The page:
center for contemporary non-objective art

Main space | solo exhibition

Paint it, Black January 2007

Emmanuelle Villard

*1970 in Montpellier (France) Lives & works in Brussels (Belgium)

Imagine an era in which artists working in the field of abstraction are considered decorators and the primary quality of abstract painting is that it can be transformed into wallpaper or packaging for shampoo. Imagine further that in this era viewers have become accustomed to recognizing a picture before looking at it, their gaze travelling across the surface of the canvas as it would across the surface of an everyday world with which they feel totally familiar.

What would that leave painting?

The exhibition draws on a play on language constructed around the concept of what remains, what is left. First, left in the literal sense of the term: for we know that paint can be fluid, that it can run, trickle, drip, dislodge itself, spill over and out of the frame of the picture; that in its descent it can form drops, drips, diverse ’accidentals’ extrinsic to the artistic intention; and that these remains, the ’residue’ as it were of the picture, become an integral part of the work. And second, left in the figurative sense of the term: reflecting on the history of abstraction and the various formal shifts that lead it to flirt with decoration and design, I cannot but wonder what is there left of abstract painting today.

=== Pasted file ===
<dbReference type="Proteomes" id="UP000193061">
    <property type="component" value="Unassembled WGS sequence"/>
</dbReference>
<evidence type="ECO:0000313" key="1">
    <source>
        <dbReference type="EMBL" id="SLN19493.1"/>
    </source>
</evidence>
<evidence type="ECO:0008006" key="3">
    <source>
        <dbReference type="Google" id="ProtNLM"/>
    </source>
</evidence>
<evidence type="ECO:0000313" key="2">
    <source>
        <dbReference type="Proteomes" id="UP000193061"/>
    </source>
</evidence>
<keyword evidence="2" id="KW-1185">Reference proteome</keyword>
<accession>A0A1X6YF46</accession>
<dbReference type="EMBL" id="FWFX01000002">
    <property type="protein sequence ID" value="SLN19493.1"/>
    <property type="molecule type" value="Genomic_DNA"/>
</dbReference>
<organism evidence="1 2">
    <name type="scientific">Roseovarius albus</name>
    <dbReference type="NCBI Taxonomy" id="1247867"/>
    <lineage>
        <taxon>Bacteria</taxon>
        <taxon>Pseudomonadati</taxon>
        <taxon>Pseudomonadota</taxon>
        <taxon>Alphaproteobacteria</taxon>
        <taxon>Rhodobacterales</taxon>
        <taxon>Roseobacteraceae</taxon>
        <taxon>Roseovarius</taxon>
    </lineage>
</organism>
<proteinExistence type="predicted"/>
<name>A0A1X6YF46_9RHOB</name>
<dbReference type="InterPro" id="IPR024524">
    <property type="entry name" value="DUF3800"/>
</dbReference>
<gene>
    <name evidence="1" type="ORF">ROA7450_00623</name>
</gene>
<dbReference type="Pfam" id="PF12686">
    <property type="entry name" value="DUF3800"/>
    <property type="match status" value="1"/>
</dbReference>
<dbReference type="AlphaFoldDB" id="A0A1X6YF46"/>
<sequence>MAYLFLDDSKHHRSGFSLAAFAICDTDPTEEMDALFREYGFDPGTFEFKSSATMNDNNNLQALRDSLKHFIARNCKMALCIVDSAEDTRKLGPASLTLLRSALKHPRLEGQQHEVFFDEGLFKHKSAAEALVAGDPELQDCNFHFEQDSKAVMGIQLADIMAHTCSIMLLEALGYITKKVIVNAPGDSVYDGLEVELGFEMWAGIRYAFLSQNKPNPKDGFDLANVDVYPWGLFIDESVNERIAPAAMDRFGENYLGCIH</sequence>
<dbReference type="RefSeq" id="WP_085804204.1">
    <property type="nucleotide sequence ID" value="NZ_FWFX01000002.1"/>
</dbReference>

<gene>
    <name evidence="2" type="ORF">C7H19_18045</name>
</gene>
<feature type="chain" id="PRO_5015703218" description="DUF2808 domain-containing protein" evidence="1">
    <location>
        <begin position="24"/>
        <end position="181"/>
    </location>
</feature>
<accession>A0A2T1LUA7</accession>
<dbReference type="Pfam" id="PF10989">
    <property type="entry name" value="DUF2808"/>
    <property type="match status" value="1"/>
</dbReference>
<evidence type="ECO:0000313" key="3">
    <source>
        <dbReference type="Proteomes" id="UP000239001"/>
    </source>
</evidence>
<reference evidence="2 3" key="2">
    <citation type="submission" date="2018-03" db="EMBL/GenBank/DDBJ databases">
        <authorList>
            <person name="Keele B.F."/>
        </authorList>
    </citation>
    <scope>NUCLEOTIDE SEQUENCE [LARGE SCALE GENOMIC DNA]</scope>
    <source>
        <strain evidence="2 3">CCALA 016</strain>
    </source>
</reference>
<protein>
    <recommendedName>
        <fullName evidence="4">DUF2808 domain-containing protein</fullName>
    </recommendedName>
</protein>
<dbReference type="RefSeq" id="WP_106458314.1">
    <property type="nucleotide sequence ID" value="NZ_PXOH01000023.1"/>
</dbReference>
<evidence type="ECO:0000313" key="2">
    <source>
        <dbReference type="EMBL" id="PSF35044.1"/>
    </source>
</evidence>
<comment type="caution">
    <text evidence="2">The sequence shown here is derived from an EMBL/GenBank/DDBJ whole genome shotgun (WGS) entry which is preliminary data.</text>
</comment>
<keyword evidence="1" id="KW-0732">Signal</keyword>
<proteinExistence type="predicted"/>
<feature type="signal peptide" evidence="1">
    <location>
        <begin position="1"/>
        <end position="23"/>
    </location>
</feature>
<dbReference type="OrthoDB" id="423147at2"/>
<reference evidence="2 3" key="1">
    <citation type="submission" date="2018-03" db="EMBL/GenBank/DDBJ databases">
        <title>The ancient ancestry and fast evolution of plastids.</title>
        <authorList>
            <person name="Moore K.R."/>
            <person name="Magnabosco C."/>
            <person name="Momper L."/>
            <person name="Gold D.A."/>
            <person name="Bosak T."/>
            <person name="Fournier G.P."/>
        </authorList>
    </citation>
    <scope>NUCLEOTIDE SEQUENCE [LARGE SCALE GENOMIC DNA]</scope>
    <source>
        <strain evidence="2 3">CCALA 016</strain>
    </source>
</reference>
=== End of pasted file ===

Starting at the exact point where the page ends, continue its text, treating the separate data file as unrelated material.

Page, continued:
A dialogue between three propositions

The first, which gives the exhibition its title, is a triptych. The picture has deserted the wall, leaving in its place a wall painting, ’disembodied’, basic in form and execution. The ’body’ of the painting is transposed to the piece in suspension, both design and baroque in its inspiration. It looks as if it has been immersed in paint and then left to drip, to dry very slowly, before being put on display. The floor piece is vertical to the suspended piece, marking the place taken up below it by this hypothetical dispersion of matter. And yet this residue creates on the floor a strange length of lace – something between a napkin and a carpet – as if, on coming into contact with the exhibition space, these pictural remains have been transformed into a composition that is essentially decorative. These shifts of sense and form between the three elements are also acted out in spatial terms: the composition as a whole, the quality of the different materials and the different qual ities of black change as the viewer moves around the exhibition space inciting him to observe not just from one but from many view points.